As it becomes more and more difficult (due to a dearth of both available and low-priced and/or distressed properties) to make a profit flipping houses, Barb Nefer with msn.com asked many professional flippers for their wisdom and advice to help other less experienced and wanna-be home flippers make money.
Successful home flippers agree that investors ought to do their very best to…
- Pick areas with rising home values rather than areas that have already reached their price potential.
- Buy at a steep discount…if at all possible.
- Renovate to today’s tastes rather than your own tastes.
Specifically, pay attention to these Flipping Rules
- Spend no more that 70% of the home’s value when repairing/renovating. Matt Woodley, founder of Mover Focus, said, “The 70% rule states that after all the costs of purchasing and fixing the home are calculated-including closing costs, replacing items with the house, the cost of the house itself and the labor needed for any repair – you should not spend more than 70% of the anticipated value of the house.”
- Get a professional inspection on the house BEFORE buying. Ideally, successful home flippers flip houses that need only cosmetic repairs. Why? According to Sacha Ferrandi, founder and principal of Texas Hard Money and Source Capital Funding, “Foundation issues, structural damage and electrical issues equal big bucks. Make it a rule that should never be broken…get a professional inspection before buying.”
- Stay neutral about the house – do NOT fall in love. Ferrandi said, “Take yourself out of the equation. You’re renovating this home to appeal to the general market, not you…break this rule and you decrease your chances of selling fast.”
- Bells and whistles can kill your budget. Craig Russell, CEO of the English Contractor and Remodeling Service, said, “Skip the appliances, wood flooring and special details that cost money…be certain the roof and foundation are sound.”
- Keep a detailed record of ALL flip-related costs. Attention to detail will keep you on budget and save you from the last minute scrambling around for necessary paperwork at tax time.
- Concentrate on the big details, not small, microscopic ones. Fresh (preferably white) paint and flooring impact buyers; toilet paper dispensers do not.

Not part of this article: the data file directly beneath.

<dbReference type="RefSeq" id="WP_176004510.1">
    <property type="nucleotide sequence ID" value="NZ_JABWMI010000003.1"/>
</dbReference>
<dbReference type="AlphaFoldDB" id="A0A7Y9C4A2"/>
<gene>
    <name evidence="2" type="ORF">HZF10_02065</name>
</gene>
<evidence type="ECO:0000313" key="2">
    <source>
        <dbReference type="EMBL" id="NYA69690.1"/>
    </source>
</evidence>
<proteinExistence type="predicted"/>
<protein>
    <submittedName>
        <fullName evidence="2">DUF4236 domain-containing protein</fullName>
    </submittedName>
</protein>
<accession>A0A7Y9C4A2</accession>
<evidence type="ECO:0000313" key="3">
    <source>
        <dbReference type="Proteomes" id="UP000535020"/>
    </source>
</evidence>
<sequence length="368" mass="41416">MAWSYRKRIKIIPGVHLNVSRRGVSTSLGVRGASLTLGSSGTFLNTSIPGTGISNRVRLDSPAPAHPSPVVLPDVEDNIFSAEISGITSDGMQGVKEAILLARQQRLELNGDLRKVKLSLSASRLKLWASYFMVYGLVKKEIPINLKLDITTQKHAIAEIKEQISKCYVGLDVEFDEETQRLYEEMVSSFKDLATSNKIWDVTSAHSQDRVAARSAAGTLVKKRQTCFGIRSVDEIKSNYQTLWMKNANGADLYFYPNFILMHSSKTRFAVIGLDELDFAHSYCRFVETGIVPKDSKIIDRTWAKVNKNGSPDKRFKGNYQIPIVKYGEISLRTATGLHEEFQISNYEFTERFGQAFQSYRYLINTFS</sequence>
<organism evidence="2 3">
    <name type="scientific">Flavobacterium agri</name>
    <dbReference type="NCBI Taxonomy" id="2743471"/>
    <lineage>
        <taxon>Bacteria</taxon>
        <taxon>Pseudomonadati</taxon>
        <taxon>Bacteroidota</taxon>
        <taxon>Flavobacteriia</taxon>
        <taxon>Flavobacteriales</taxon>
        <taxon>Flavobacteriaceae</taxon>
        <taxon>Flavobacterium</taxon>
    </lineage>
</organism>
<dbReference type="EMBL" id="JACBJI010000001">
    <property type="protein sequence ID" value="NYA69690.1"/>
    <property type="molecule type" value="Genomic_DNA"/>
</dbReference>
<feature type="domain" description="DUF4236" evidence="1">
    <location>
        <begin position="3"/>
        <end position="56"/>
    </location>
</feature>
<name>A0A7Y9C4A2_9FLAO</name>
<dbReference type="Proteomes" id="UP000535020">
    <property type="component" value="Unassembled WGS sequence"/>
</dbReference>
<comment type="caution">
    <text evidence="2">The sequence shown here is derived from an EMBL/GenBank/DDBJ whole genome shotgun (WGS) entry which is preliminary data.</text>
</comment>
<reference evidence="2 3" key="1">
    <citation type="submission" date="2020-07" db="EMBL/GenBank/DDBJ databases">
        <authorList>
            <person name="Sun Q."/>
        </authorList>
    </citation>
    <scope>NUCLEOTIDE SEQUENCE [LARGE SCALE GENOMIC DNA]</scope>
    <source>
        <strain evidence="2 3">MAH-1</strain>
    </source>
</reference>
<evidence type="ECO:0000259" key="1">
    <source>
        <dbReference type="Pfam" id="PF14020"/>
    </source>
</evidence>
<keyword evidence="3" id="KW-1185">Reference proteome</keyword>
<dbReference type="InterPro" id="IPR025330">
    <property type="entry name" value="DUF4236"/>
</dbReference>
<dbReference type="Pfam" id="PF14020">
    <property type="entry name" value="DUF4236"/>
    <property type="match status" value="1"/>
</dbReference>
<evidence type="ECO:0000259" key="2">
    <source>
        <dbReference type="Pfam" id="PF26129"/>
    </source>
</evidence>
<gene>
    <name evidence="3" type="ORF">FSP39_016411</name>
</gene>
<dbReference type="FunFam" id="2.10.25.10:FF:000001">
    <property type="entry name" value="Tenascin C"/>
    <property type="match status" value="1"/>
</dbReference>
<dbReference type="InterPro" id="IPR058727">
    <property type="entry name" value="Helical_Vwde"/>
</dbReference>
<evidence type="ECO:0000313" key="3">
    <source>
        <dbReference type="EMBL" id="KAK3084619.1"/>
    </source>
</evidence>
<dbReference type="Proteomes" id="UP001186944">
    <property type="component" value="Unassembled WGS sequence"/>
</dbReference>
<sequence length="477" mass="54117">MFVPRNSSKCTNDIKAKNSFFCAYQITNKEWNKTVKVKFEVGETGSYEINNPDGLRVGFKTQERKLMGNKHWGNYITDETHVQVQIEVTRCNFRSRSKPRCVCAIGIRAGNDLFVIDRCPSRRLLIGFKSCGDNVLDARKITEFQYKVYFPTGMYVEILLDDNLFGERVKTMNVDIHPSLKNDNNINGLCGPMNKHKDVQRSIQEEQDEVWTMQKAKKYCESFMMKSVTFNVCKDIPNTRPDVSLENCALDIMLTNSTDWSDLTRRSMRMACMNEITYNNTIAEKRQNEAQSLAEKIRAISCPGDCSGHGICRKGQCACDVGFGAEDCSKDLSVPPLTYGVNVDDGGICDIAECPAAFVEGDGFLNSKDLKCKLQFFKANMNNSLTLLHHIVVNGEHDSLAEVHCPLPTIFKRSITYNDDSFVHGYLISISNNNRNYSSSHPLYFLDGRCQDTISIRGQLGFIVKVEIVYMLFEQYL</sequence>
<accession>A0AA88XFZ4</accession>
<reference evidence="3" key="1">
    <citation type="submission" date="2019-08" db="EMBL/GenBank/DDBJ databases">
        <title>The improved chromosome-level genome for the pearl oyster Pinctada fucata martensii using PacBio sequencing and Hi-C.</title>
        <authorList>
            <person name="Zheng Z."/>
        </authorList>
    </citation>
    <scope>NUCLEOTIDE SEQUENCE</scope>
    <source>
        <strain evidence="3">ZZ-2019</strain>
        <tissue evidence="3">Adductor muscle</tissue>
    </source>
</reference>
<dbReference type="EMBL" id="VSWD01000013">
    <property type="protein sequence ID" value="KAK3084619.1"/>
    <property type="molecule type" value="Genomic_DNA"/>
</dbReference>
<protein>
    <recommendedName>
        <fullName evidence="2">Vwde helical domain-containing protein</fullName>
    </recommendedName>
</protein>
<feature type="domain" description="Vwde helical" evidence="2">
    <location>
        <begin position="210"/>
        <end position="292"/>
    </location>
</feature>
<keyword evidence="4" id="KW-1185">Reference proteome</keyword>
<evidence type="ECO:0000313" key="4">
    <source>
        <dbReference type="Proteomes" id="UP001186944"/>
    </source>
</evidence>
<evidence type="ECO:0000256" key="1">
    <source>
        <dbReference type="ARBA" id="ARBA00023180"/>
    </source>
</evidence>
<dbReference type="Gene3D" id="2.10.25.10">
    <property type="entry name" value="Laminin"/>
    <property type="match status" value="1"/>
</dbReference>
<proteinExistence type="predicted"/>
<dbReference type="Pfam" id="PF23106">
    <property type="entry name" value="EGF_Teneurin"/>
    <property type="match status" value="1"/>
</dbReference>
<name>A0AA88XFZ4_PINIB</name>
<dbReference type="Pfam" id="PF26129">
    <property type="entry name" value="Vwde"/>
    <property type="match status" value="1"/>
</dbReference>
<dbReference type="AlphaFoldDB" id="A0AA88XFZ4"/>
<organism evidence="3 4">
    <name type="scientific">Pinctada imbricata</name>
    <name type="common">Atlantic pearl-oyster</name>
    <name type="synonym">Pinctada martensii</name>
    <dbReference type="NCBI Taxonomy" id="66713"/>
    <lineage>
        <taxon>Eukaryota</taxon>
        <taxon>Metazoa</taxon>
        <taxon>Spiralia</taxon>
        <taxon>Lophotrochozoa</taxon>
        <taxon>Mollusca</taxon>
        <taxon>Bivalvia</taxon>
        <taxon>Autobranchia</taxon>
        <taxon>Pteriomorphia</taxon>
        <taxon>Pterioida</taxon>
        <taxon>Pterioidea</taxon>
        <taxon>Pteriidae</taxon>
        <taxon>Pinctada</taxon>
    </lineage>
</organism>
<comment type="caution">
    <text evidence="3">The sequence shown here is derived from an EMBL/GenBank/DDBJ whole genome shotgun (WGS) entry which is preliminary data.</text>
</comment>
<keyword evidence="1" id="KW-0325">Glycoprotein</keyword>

- Work in unison with the market. Agent Jennifer Okhourt said, “Base all (price) projections on the current market and properties selling near the subject’s property.” Use current comps, not crystal-balling future comps.
- Forget about finding a home to flip on Zillowor Redfin or some other website. According to Logan Allen, CPA and owner of the personal financial site Money Done Right, “…great flips aren’t going to just magically appear…you’re going to have to invest time and money to find a flip-worthy property.”
- Numbers Rule – “Know your After Repaired Value,” said Nick Disney of Sell My San Antonio Home.
- Location, location, location. “An undesirable location is the one thing you can’t repair,” said Robert Taylor of The Real Estate Solution Guy.Also look for flips having reasonably near-by public transportation.
- Have a contingency fund of at least 5-10% for all those “just-in-case” things that happen such as pipes bursting or appliances being stolen. The age-old rule of planning for the best and preparing for the worst definitely applies to house flipping.
- Best to be neutral and leave the personal touches to the buyer so they can make the house theirs, advised Brad Pauly of Pauly Presley Realty.
- Curb appeal matters. Trim overgrown trees and bushes, reshod the lawn, add a splash of color with flowers.
- Remember…house flipping is a business. Make your decisions based upon expertise. If you don’t have that expertise, get it from a professional. Keep the project marketable in terms of code requirements, functionality and design. Qualify your (sub) contractors, get accurate/multiple bids, and aim for consistent pricing from project to project.
- Be shy of one-bathroom houses…they are hard to sell.
- Bottom line…house flipping is about buying, fixing and selling. The longer the fixing and selling take, the more money you’re spending out of what could have been your profits.
Thanks to: timandjulieharris.com